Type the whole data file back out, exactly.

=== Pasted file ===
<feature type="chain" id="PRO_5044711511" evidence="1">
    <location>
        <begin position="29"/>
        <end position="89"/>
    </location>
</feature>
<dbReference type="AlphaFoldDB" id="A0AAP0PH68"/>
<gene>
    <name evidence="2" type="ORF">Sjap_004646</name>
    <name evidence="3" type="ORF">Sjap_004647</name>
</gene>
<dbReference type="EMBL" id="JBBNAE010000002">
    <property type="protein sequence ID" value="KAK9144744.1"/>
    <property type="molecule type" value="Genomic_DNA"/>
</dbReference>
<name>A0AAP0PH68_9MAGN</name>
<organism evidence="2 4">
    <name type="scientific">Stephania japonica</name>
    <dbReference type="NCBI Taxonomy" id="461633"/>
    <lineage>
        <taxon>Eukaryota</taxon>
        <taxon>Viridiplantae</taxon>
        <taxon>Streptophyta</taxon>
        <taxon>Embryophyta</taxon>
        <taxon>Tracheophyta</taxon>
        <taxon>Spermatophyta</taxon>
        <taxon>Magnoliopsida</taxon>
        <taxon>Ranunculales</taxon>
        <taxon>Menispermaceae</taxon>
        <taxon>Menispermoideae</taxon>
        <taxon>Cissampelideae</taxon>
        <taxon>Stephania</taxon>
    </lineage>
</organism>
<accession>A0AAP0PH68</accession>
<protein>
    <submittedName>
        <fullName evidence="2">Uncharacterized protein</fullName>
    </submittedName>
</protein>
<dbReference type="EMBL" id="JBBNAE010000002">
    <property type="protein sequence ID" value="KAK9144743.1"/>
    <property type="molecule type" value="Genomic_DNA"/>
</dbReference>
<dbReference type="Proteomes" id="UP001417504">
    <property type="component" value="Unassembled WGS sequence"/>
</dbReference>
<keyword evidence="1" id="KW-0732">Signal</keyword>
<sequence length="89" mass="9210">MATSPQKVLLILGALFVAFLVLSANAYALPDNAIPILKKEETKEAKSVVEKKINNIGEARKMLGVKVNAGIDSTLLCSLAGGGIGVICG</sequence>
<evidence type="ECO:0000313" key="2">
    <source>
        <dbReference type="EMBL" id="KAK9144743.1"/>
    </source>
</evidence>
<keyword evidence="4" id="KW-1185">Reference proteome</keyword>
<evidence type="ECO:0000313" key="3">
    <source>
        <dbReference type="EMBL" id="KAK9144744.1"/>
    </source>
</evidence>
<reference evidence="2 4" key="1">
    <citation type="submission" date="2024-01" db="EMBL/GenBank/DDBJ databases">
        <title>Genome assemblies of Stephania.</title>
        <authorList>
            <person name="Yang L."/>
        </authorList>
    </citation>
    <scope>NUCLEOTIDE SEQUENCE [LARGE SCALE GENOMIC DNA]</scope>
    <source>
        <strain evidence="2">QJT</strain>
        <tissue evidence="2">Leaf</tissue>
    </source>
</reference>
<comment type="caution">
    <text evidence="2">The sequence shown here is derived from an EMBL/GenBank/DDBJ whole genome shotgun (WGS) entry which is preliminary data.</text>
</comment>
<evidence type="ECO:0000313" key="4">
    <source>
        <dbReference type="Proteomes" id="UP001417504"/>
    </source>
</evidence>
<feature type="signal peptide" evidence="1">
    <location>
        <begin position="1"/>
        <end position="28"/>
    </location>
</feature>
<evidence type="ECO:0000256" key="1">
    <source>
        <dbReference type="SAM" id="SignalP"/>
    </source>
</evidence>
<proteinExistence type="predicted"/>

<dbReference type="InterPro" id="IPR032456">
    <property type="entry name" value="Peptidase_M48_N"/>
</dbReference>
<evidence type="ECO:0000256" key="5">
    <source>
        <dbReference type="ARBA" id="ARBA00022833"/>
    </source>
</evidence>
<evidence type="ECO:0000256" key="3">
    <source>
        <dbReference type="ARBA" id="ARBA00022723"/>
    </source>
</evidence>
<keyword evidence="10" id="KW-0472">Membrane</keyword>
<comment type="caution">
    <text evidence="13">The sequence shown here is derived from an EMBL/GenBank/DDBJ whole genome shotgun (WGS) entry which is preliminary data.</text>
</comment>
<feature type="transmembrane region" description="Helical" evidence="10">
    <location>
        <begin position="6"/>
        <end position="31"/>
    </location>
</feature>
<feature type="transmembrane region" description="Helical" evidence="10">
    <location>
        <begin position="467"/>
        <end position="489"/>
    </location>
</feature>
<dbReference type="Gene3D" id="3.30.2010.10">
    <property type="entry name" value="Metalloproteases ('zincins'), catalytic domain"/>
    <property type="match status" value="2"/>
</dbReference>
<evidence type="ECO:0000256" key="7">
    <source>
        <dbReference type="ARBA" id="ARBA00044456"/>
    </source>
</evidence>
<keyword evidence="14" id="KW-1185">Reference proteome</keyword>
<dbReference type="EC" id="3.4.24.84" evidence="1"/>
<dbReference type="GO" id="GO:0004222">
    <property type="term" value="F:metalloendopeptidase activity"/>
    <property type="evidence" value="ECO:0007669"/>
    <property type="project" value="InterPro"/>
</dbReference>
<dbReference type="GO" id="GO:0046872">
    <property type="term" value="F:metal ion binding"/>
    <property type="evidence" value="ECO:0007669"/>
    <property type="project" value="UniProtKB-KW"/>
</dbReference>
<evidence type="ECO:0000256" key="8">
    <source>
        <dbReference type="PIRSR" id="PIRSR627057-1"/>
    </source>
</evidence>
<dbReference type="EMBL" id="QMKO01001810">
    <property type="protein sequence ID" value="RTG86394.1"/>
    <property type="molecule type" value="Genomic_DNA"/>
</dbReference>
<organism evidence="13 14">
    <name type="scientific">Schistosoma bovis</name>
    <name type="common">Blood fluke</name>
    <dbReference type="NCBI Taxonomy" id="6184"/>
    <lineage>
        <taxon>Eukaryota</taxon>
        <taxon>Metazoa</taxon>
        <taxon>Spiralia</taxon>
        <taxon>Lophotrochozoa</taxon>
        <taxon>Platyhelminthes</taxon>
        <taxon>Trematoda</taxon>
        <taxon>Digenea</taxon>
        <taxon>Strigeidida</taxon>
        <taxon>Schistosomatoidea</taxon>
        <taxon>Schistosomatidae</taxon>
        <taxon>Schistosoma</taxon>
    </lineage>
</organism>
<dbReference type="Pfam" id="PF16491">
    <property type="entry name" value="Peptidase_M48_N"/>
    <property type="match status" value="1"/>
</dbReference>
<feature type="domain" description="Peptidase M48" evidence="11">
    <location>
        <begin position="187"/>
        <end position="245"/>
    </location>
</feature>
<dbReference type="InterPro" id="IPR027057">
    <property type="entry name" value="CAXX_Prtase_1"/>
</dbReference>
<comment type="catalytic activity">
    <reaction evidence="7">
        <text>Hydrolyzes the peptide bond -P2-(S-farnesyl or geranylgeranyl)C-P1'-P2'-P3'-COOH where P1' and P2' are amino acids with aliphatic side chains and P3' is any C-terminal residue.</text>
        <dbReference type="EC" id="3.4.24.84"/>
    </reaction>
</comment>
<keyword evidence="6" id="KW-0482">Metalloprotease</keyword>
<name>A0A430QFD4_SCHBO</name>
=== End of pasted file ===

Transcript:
<feature type="chain" id="PRO_5044711511" evidence="1">
    <location>
        <begin position="29"/>
        <end position="89"/>
    </location>
</feature>
<dbReference type="AlphaFoldDB" id="A0AAP0PH68"/>
<gene>
    <name evidence="2" type="ORF">Sjap_004646</name>
    <name evidence="3" type="ORF">Sjap_004647</name>
</gene>
<dbReference type="EMBL" id="JBBNAE010000002">
    <property type="protein sequence ID" value="KAK9144744.1"/>
    <property type="molecule type" value="Genomic_DNA"/>
</dbReference>
<name>A0AAP0PH68_9MAGN</name>
<organism evidence="2 4">
    <name type="scientific">Stephania japonica</name>
    <dbReference type="NCBI Taxonomy" id="461633"/>
    <lineage>
        <taxon>Eukaryota</taxon>
        <taxon>Viridiplantae</taxon>
        <taxon>Streptophyta</taxon>
        <taxon>Embryophyta</taxon>
        <taxon>Tracheophyta</taxon>
        <taxon>Spermatophyta</taxon>
        <taxon>Magnoliopsida</taxon>
        <taxon>Ranunculales</taxon>
        <taxon>Menispermaceae</taxon>
        <taxon>Menispermoideae</taxon>
        <taxon>Cissampelideae</taxon>
        <taxon>Stephania</taxon>
    </lineage>
</organism>
<accession>A0AAP0PH68</accession>
<protein>
    <submittedName>
        <fullName evidence="2">Uncharacterized protein</fullName>
    </submittedName>
</protein>
<dbReference type="EMBL" id="JBBNAE010000002">
    <property type="protein sequence ID" value="KAK9144743.1"/>
    <property type="molecule type" value="Genomic_DNA"/>
</dbReference>
<dbReference type="Proteomes" id="UP001417504">
    <property type="component" value="Unassembled WGS sequence"/>
</dbReference>
<keyword evidence="1" id="KW-0732">Signal</keyword>
<sequence length="89" mass="9210">MATSPQKVLLILGALFVAFLVLSANAYALPDNAIPILKKEETKEAKSVVEKKINNIGEARKMLGVKVNAGIDSTLLCSLAGGGIGVICG</sequence>
<evidence type="ECO:0000313" key="2">
    <source>
        <dbReference type="EMBL" id="KAK9144743.1"/>
    </source>
</evidence>
<keyword evidence="4" id="KW-1185">Reference proteome</keyword>
<evidence type="ECO:0000313" key="3">
    <source>
        <dbReference type="EMBL" id="KAK9144744.1"/>
    </source>
</evidence>
<reference evidence="2 4" key="1">
    <citation type="submission" date="2024-01" db="EMBL/GenBank/DDBJ databases">
        <title>Genome assemblies of Stephania.</title>
        <authorList>
            <person name="Yang L."/>
        </authorList>
    </citation>
    <scope>NUCLEOTIDE SEQUENCE [LARGE SCALE GENOMIC DNA]</scope>
    <source>
        <strain evidence="2">QJT</strain>
        <tissue evidence="2">Leaf</tissue>
    </source>
</reference>
<comment type="caution">
    <text evidence="2">The sequence shown here is derived from an EMBL/GenBank/DDBJ whole genome shotgun (WGS) entry which is preliminary data.</text>
</comment>
<evidence type="ECO:0000313" key="4">
    <source>
        <dbReference type="Proteomes" id="UP001417504"/>
    </source>
</evidence>
<feature type="signal peptide" evidence="1">
    <location>
        <begin position="1"/>
        <end position="28"/>
    </location>
</feature>
<evidence type="ECO:0000256" key="1">
    <source>
        <dbReference type="SAM" id="SignalP"/>
    </source>
</evidence>
<proteinExistence type="predicted"/>

<dbReference type="InterPro" id="IPR032456">
    <property type="entry name" value="Peptidase_M48_N"/>
</dbReference>
<evidence type="ECO:0000256" key="5">
    <source>
        <dbReference type="ARBA" id="ARBA00022833"/>
    </source>
</evidence>
<evidence type="ECO:0000256" key="3">
    <source>
        <dbReference type="ARBA" id="ARBA00022723"/>
    </source>
</evidence>
<keyword evidence="10" id="KW-0472">Membrane</keyword>
<comment type="caution">
    <text evidence="13">The sequence shown here is derived from an EMBL/GenBank/DDBJ whole genome shotgun (WGS) entry which is preliminary data.</text>
</comment>
<feature type="transmembrane region" description="Helical" evidence="10">
    <location>
        <begin position="6"/>
        <end position="31"/>
    </location>
</feature>
<feature type="transmembrane region" description="Helical" evidence="10">
    <location>
        <begin position="467"/>
        <end position="489"/>
    </location>
</feature>
<dbReference type="Gene3D" id="3.30.2010.10">
    <property type="entry name" value="Metalloproteases ('zincins'), catalytic domain"/>
    <property type="match status" value="2"/>
</dbReference>
<evidence type="ECO:0000256" key="7">
    <source>
        <dbReference type="ARBA" id="ARBA00044456"/>
    </source>
</evidence>
<keyword evidence="14" id="KW-1185">Reference proteome</keyword>
<dbReference type="EC" id="3.4.24.84" evidence="1"/>
<dbReference type="GO" id="GO:0004222">
    <property type="term" value="F:metalloendopeptidase activity"/>
    <property type="evidence" value="ECO:0007669"/>
    <property type="project" value="InterPro"/>
</dbReference>
<dbReference type="GO" id="GO:0046872">
    <property type="term" value="F:metal ion binding"/>
    <property type="evidence" value="ECO:0007669"/>
    <property type="project" value="UniProtKB-KW"/>
</dbReference>
<evidence type="ECO:0000256" key="8">
    <source>
        <dbReference type="PIRSR" id="PIRSR627057-1"/>
    </source>
</evidence>
<dbReference type="EMBL" id="QMKO01001810">
    <property type="protein sequence ID" value="RTG86394.1"/>
    <property type="molecule type" value="Genomic_DNA"/>
</dbReference>
<organism evidence="13 14">
    <name type="scientific">Schistosoma bovis</name>
    <name type="common">Blood fluke</name>
    <dbReference type="NCBI Taxonomy" id="6184"/>
    <lineage>
        <taxon>Eukaryota</taxon>
        <taxon>Metazoa</taxon>
        <taxon>Spiralia</taxon>
        <taxon>Lophotrochozoa</taxon>
        <taxon>Platyhelminthes</taxon>
        <taxon>Trematoda</taxon>
        <taxon>Digenea</taxon>
        <taxon>Strigeidida</taxon>
        <taxon>Schistosomatoidea</taxon>
        <taxon>Schistosomatidae</taxon>
        <taxon>Schistosoma</taxon>
    </lineage>
</organism>
<dbReference type="Pfam" id="PF16491">
    <property type="entry name" value="Peptidase_M48_N"/>
    <property type="match status" value="1"/>
</dbReference>
<feature type="domain" description="Peptidase M48" evidence="11">
    <location>
        <begin position="187"/>
        <end position="245"/>
    </location>
</feature>
<dbReference type="InterPro" id="IPR027057">
    <property type="entry name" value="CAXX_Prtase_1"/>
</dbReference>
<comment type="catalytic activity">
    <reaction evidence="7">
        <text>Hydrolyzes the peptide bond -P2-(S-farnesyl or geranylgeranyl)C-P1'-P2'-P3'-COOH where P1' and P2' are amino acids with aliphatic side chains and P3' is any C-terminal residue.</text>
        <dbReference type="EC" id="3.4.24.84"/>
    </reaction>
</comment>
<keyword evidence="6" id="KW-0482">Metalloprotease</keyword>
<name>A0A430QFD4_SCHBO</name>